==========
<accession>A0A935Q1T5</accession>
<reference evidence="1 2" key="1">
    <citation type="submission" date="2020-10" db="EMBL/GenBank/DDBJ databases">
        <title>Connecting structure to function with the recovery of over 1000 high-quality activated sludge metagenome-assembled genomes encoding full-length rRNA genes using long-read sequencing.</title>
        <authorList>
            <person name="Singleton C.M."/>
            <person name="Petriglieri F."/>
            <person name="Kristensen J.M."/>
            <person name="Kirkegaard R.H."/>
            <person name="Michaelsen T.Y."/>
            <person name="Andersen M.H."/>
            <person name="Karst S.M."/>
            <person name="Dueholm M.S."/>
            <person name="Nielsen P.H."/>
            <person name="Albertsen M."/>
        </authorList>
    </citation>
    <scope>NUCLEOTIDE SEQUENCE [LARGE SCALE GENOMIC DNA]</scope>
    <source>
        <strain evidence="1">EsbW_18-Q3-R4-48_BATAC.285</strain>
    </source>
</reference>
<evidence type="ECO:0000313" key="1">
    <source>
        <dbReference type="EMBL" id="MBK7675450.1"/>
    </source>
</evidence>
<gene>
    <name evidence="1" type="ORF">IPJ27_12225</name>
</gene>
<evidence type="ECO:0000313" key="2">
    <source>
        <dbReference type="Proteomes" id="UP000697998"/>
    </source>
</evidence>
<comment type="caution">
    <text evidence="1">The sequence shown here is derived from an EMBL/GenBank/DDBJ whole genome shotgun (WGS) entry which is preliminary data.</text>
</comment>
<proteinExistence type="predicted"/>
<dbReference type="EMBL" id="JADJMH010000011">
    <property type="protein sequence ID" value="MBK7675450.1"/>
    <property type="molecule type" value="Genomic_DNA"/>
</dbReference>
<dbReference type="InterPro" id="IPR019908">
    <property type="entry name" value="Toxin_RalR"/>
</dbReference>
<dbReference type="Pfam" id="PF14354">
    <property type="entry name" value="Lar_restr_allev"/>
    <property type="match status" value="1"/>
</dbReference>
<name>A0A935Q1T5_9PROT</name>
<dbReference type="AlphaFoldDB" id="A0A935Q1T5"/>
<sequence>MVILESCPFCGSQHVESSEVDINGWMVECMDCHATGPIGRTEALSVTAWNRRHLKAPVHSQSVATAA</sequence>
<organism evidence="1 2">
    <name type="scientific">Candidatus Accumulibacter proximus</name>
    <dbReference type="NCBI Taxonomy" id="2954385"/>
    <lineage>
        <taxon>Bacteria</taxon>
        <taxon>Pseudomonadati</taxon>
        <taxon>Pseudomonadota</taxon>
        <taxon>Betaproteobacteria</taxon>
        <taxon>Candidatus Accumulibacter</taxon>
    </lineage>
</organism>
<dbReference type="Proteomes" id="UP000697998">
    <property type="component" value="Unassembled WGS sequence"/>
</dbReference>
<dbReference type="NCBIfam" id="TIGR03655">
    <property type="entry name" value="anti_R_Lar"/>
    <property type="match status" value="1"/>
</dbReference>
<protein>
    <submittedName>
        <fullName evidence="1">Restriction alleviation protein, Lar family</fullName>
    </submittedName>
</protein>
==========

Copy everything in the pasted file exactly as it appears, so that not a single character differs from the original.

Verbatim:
<accession>A0A935Q1T5</accession>
<reference evidence="1 2" key="1">
    <citation type="submission" date="2020-10" db="EMBL/GenBank/DDBJ databases">
        <title>Connecting structure to function with the recovery of over 1000 high-quality activated sludge metagenome-assembled genomes encoding full-length rRNA genes using long-read sequencing.</title>
        <authorList>
            <person name="Singleton C.M."/>
            <person name="Petriglieri F."/>
            <person name="Kristensen J.M."/>
            <person name="Kirkegaard R.H."/>
            <person name="Michaelsen T.Y."/>
            <person name="Andersen M.H."/>
            <person name="Karst S.M."/>
            <person name="Dueholm M.S."/>
            <person name="Nielsen P.H."/>
            <person name="Albertsen M."/>
        </authorList>
    </citation>
    <scope>NUCLEOTIDE SEQUENCE [LARGE SCALE GENOMIC DNA]</scope>
    <source>
        <strain evidence="1">EsbW_18-Q3-R4-48_BATAC.285</strain>
    </source>
</reference>
<evidence type="ECO:0000313" key="1">
    <source>
        <dbReference type="EMBL" id="MBK7675450.1"/>
    </source>
</evidence>
<gene>
    <name evidence="1" type="ORF">IPJ27_12225</name>
</gene>
<evidence type="ECO:0000313" key="2">
    <source>
        <dbReference type="Proteomes" id="UP000697998"/>
    </source>
</evidence>
<comment type="caution">
    <text evidence="1">The sequence shown here is derived from an EMBL/GenBank/DDBJ whole genome shotgun (WGS) entry which is preliminary data.</text>
</comment>
<proteinExistence type="predicted"/>
<dbReference type="EMBL" id="JADJMH010000011">
    <property type="protein sequence ID" value="MBK7675450.1"/>
    <property type="molecule type" value="Genomic_DNA"/>
</dbReference>
<dbReference type="InterPro" id="IPR019908">
    <property type="entry name" value="Toxin_RalR"/>
</dbReference>
<dbReference type="Pfam" id="PF14354">
    <property type="entry name" value="Lar_restr_allev"/>
    <property type="match status" value="1"/>
</dbReference>
<name>A0A935Q1T5_9PROT</name>
<dbReference type="AlphaFoldDB" id="A0A935Q1T5"/>
<sequence>MVILESCPFCGSQHVESSEVDINGWMVECMDCHATGPIGRTEALSVTAWNRRHLKAPVHSQSVATAA</sequence>
<organism evidence="1 2">
    <name type="scientific">Candidatus Accumulibacter proximus</name>
    <dbReference type="NCBI Taxonomy" id="2954385"/>
    <lineage>
        <taxon>Bacteria</taxon>
        <taxon>Pseudomonadati</taxon>
        <taxon>Pseudomonadota</taxon>
        <taxon>Betaproteobacteria</taxon>
        <taxon>Candidatus Accumulibacter</taxon>
    </lineage>
</organism>
<dbReference type="Proteomes" id="UP000697998">
    <property type="component" value="Unassembled WGS sequence"/>
</dbReference>
<dbReference type="NCBIfam" id="TIGR03655">
    <property type="entry name" value="anti_R_Lar"/>
    <property type="match status" value="1"/>
</dbReference>
<protein>
    <submittedName>
        <fullName evidence="1">Restriction alleviation protein, Lar family</fullName>
    </submittedName>
</protein>